Wednesday, October 23, 2013

Blue View 11 Oct - 22 Oct 2013

22 Oct 13.  

I got up and was moving by 7:30 am this morning. Notice I said "I " because Miss Linda was happy staying in bed reading while her Skipper was going down the river as we wanted to be in Demopolis tomorrow. By the way, since we started traveling the south Linda has been called Miss Linda several times by locals.  She now wants to believe that in a previous life she must have lived here and hopefully was a bell of the south but as she suspects probably a tart chamber maid with big bosoms. Hum. By the way we do know we are getting close to the south as we saw I first alligator today.  I guess no swimming for us I these parts.  

Mile Marker 236! 

21Oct 13

The good newsIs we didn't get kicked off the docks and had a great night for free.  The bad news is that we planed to be here today so we could visit the tourist center and the steam powered Snag-boat Montgomery. Well our timing was off as they are closed sunday, monday and tuesday.  Today is monday.  I still got a chance to go on it and look in all the windows but thats all. So after our quick tour we pulled the dingy motor and started our day.  The lock was lifting a barges and we only had to wait about a half hour to be drop down.  We did about 30 miles and as per Skipper Bob we stopped at a great anchorage Warsaw Cut Off at mile marker 274.8.

20 Oct 13

We left Columbus at about 10:30 am and only did about 19 miles today as this time it's my turn to do some sightseeing.  I wanted to stop near the Tom Bevill lock and visit the US Snagboat Montgomery.  This was the last steam powered sternwheeler to travel the inland waterway of the south and is open to visitors during the week. We arrived at our anchorage location around 2:30 and as usual the water level is to low. Across from our to be anchorage is the Pinkensville recreation center and beach. Linda saw some fishing docks and we decided to see how much depth there was.  Believe it or not this was a 25 ft fishing pier and we had 15 ft of water.  We tied to the dock as the park is empty.  Hope we don't get kicked off.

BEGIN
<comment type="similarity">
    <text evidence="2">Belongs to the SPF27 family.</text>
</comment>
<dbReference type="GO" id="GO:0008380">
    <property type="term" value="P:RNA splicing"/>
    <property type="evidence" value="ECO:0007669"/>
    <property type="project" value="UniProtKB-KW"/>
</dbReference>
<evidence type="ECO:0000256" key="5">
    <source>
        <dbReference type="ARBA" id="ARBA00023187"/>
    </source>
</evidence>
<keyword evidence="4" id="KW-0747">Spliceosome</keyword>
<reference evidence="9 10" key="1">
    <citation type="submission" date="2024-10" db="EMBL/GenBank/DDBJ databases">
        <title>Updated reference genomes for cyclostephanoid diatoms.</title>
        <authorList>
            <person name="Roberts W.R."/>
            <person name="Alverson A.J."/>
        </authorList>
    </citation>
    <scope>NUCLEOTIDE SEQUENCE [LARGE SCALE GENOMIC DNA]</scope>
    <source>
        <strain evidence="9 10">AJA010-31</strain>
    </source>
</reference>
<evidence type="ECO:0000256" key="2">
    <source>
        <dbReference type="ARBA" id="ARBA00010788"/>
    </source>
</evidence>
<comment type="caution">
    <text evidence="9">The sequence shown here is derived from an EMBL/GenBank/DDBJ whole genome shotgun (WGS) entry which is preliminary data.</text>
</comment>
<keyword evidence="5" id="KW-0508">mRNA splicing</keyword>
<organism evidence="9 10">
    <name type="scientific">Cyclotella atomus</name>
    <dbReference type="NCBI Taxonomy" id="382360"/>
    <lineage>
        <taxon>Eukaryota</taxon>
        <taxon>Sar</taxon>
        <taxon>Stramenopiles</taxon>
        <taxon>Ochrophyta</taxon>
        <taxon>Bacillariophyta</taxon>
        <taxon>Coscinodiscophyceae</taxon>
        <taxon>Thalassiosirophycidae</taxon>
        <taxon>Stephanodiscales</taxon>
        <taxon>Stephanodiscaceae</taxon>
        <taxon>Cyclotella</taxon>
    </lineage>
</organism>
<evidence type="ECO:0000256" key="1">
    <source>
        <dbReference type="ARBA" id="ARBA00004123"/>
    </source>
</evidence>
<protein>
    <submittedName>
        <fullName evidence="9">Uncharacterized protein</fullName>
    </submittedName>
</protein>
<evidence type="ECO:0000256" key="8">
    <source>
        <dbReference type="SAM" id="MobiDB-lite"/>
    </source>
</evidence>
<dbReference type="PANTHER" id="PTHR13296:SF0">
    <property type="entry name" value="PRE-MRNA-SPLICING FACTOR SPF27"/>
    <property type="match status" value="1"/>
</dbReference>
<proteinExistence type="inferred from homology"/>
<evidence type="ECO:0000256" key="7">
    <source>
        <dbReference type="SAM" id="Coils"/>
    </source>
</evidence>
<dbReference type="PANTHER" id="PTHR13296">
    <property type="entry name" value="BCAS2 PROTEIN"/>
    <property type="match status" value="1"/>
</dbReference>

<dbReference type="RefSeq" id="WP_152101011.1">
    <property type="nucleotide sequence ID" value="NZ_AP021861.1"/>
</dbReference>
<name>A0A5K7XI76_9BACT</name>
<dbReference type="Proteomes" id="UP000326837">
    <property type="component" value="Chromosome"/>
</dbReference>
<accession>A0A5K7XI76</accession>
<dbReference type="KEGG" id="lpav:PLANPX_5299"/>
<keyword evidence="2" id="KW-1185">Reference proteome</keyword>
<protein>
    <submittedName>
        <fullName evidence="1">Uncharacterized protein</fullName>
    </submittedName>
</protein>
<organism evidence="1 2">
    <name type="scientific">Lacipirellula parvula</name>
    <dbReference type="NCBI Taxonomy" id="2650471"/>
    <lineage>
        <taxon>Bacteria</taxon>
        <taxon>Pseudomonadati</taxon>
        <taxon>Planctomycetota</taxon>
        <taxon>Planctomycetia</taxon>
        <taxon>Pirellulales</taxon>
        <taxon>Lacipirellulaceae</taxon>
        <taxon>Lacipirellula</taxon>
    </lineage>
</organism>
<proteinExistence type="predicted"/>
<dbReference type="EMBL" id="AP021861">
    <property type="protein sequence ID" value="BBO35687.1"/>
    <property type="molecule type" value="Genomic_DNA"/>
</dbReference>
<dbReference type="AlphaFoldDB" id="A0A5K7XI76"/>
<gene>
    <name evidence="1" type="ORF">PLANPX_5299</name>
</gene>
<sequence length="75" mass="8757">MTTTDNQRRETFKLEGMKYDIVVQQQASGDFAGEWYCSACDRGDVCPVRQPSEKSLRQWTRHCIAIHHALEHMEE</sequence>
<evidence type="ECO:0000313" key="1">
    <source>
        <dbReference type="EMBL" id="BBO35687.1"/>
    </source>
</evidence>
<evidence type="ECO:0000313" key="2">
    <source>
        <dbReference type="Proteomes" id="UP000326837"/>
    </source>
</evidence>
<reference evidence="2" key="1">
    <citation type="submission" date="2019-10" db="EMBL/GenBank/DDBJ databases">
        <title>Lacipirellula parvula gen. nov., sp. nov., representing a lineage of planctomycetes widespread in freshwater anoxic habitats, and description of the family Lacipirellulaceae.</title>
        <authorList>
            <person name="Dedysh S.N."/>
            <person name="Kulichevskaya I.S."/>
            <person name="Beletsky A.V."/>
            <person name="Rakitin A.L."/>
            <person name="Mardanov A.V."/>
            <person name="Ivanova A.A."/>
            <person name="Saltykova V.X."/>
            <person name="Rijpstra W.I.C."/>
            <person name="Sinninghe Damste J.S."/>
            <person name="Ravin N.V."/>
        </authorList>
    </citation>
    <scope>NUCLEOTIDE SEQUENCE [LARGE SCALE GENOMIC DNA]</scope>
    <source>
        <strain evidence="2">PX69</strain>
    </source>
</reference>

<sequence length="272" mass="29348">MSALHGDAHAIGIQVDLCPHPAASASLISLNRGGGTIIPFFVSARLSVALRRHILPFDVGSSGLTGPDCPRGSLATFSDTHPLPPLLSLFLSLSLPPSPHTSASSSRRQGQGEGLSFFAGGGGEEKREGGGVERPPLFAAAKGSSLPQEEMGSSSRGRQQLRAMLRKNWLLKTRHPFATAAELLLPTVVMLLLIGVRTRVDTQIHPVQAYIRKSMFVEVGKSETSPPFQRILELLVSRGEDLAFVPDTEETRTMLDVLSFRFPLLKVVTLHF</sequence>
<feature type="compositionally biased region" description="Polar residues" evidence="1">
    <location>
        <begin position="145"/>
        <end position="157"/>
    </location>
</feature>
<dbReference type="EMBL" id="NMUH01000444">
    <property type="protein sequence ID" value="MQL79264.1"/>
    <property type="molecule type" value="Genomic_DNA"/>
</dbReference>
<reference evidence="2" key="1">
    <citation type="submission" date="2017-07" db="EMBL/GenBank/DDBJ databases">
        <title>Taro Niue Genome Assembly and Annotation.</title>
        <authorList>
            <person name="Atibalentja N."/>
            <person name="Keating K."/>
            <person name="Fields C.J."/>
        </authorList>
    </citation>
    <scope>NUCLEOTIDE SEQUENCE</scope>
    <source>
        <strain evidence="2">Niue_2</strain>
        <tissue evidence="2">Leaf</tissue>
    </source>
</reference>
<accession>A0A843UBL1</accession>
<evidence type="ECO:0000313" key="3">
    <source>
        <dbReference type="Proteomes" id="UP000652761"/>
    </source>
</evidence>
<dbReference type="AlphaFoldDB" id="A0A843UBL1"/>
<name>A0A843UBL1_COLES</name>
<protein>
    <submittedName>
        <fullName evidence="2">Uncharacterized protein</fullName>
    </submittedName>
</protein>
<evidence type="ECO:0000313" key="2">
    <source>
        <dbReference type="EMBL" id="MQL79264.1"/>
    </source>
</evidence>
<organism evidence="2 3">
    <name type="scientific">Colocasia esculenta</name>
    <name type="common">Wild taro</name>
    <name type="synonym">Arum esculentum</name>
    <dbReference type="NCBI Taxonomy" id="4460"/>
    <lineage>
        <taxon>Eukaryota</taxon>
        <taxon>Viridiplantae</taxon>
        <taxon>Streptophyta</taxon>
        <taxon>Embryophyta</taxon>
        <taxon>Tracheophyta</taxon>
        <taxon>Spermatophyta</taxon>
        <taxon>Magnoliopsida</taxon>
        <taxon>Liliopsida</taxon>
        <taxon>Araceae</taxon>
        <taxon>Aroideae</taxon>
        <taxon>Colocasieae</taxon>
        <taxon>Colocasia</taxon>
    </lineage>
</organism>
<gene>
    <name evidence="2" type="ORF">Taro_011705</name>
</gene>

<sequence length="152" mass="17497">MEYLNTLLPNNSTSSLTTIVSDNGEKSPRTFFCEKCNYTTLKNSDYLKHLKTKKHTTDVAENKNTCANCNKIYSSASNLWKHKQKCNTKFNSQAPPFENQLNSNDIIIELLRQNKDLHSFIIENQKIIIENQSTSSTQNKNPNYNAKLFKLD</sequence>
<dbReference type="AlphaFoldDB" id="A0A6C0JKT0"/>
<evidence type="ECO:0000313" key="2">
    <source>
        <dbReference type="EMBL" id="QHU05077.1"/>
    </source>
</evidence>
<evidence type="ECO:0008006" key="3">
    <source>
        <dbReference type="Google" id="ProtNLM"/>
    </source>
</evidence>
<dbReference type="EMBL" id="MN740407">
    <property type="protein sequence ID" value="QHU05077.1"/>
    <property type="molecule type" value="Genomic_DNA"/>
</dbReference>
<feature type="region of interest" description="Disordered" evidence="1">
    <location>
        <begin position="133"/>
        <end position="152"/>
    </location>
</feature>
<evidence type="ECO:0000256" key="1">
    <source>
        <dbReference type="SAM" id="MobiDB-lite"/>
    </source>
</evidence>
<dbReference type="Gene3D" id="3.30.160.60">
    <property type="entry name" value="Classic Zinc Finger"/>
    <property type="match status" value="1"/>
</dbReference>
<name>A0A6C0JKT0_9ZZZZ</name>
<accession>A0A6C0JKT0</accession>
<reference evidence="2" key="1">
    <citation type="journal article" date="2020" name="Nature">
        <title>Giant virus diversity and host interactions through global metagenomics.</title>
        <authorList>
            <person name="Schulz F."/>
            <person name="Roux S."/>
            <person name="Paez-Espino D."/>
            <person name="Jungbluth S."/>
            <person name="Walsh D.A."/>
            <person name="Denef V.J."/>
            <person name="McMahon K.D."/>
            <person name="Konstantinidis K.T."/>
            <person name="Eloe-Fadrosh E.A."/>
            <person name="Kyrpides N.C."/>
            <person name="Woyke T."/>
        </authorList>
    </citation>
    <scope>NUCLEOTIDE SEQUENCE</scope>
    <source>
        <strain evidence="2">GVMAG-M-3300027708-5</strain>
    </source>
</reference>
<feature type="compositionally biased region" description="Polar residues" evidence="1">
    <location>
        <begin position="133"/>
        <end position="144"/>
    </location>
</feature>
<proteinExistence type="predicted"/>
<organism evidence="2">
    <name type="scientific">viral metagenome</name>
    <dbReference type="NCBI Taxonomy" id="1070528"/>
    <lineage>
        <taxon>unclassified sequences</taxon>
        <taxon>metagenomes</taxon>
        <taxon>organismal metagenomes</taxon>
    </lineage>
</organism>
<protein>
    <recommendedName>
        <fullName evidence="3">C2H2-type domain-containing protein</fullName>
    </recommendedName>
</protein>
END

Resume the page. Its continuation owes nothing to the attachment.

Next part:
19 Oct 13

Today we visited the Waverley Mansion.  We had the courtesy car booked for first thing in the morning and drove the 15 minutes to tour this old Southern Mansion.  Even for me this was a WOW. Not only the building was impressive but the story behind the family that build it and now the family the owns it.  A must see.  We only had the car for two hours so we had to rush back and as it was we were 15 minutes late returning the car.  When we got back to the marina we had to proceed through the Stennis Lock.  One important thing we had to plan is weekend timing for the locks.  During the week they are open 24 hours a day and will lock you on request. On weekends they run them every two hours on the hour. Some are on the even hours and others are on odd hours. As most of the locks are approximately five miles apart and you  travel five miles an hour you should be able to start on an even hour and hit the next lock on an odd hour. If all goes as planed. We are finding out not much ever goes as planned. We only traveled four miles to the town of Columbus and dropped anchor in a side river.  We are only a short dingy ride (paddling) to the town pier and went for a walk and dinner. We tried alligator and crawfish for the first time and believe it or not this beef eating boy actually liked it but I still had to have my small burger and fries.  Anyone in Columbus must stop at Hucks restaurant.  Awesome food and service.